Resistance, meanwhile, leaped ahead. Overuse in medicine, agriculture, and aquaculture spread antibiotics through the environment and allowed microbes to adapt. Between 2000 and 2015, use of the antibiotics that have been reserved for the most lethal infections almost doubled worldwide. Levels of resistance differ by organism, drug, and location, but the most comprehensive report done to date, published in June 2021 by the WHO, shows how fast the situation has changed. Among the strains of bacteria that cause urinary tract infections, one of the most common health problems on the planet, some were resistant to a common antibiotic up to 90% of the time in certain countries; more than 65% of the bacteria causing bloodstream infections and more than 30% of the bacteria causing pneumonia resist one or more treatments as well. Gonorrhea, once an easily cured infection that causes infertility if left untreated, is rapidly developing resistance to all the drugs used against it.
At the same time, resistance factors—the genes that control bacteria’s ability to protect themselves—are traveling the globe. In 2008, a man of Indian origin was diagnosed in a hospital in Sweden with a strain of bacteria carrying a gene cluster that allowed it to resist almost all existing antibiotics. In 2015, British and Chinese researchers identified a genetic element in pigs, pork in markets, and hospital patients in China that allowed bacteria to defuse a drug called colistin, known as an antibiotic of last resort for its ability to tackle the worst superbugs. Both those genetic elements, hitchhiking from one bacterium to another, have since spread worldwide.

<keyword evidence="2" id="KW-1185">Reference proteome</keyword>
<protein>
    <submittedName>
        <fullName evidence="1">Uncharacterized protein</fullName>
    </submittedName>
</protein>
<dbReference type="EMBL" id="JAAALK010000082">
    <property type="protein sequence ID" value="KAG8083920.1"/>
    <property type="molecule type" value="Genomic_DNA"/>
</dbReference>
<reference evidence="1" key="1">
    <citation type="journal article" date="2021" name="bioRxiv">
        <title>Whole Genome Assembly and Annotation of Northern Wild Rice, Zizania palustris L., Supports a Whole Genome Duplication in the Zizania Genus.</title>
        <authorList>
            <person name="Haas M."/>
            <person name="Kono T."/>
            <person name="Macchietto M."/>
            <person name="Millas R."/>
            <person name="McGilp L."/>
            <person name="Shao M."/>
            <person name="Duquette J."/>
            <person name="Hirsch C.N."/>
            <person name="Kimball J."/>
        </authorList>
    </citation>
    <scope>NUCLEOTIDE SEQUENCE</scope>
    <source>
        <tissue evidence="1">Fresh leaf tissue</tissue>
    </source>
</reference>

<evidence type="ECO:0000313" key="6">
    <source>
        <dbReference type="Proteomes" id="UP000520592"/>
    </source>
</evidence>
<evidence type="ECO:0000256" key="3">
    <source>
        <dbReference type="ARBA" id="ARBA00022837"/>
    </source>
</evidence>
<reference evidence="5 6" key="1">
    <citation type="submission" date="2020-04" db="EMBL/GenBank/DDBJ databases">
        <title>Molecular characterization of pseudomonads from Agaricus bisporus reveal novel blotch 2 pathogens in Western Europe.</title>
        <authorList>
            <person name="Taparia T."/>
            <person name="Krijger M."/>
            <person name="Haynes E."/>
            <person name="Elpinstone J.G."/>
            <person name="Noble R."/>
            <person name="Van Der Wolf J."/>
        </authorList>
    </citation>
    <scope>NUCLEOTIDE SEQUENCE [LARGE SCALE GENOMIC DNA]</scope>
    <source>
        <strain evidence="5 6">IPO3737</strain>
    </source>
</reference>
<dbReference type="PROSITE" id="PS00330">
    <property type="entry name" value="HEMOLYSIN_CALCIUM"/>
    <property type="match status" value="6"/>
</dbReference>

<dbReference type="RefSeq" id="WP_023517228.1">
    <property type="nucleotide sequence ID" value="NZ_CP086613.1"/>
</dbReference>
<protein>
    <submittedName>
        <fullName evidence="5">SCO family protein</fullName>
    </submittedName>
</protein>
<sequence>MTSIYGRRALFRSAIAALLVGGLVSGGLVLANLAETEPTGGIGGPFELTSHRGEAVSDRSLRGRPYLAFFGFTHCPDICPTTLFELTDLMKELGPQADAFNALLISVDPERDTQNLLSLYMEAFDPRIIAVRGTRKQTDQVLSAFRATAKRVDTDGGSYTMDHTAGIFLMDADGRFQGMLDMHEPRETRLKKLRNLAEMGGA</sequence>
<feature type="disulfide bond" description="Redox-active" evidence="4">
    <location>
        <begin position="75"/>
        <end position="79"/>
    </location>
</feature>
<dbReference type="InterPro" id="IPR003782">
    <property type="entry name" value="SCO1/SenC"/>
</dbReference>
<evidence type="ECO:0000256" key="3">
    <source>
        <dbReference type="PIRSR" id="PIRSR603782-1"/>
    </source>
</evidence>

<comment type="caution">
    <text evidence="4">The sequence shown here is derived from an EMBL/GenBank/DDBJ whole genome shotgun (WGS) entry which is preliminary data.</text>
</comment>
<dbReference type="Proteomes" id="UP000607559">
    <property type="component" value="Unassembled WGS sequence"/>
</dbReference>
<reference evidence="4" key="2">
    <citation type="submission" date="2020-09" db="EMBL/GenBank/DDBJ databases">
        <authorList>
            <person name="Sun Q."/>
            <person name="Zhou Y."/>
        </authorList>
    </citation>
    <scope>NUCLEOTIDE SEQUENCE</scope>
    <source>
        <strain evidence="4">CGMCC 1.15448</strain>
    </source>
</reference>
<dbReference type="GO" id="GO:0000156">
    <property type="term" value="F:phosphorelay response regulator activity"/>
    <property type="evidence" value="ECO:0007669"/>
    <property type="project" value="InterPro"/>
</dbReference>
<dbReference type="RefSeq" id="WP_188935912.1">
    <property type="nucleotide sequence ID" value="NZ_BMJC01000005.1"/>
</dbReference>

In the face of drug development’s difficult economics, antibiotic research has not kept up. In March, the Pew Charitable Trusts assessed the global pipeline of new antibiotic compounds. Though the group found 43 somewhere in preclinical or clinical research stages, it determined that only 13 were in phase 3, only two-thirds of those would be likely to make it through to licensure—and none possessed the molecular architecture to work against pathogens that are already the most difficult to treat.
- Will 10 Million People Die a Year due to Antimicrobial Resistance by 2050? PLOS 2016 PDF
- BEHIND THE HEADLINES: 10 MILLION DEATHS FROM ANTIMICROBIAL RESISTANCE BY 2050 (OR NOT?) Feb 2020
- "One analysis in PLoS Medicine, referring to the 10 million figure, observes: “The scenario that seems to be underlying the most often quoted line entails a sharp initial rise of current resistance rates by 40 percentage points, after which rates remain stable until 2050, and doubled infection rates.”
- Reported conceeds that it will be millions, but was unable to find documentation for 10 million deaths
- Bacteria, Virus, Fungi, Parasites
- CDC chart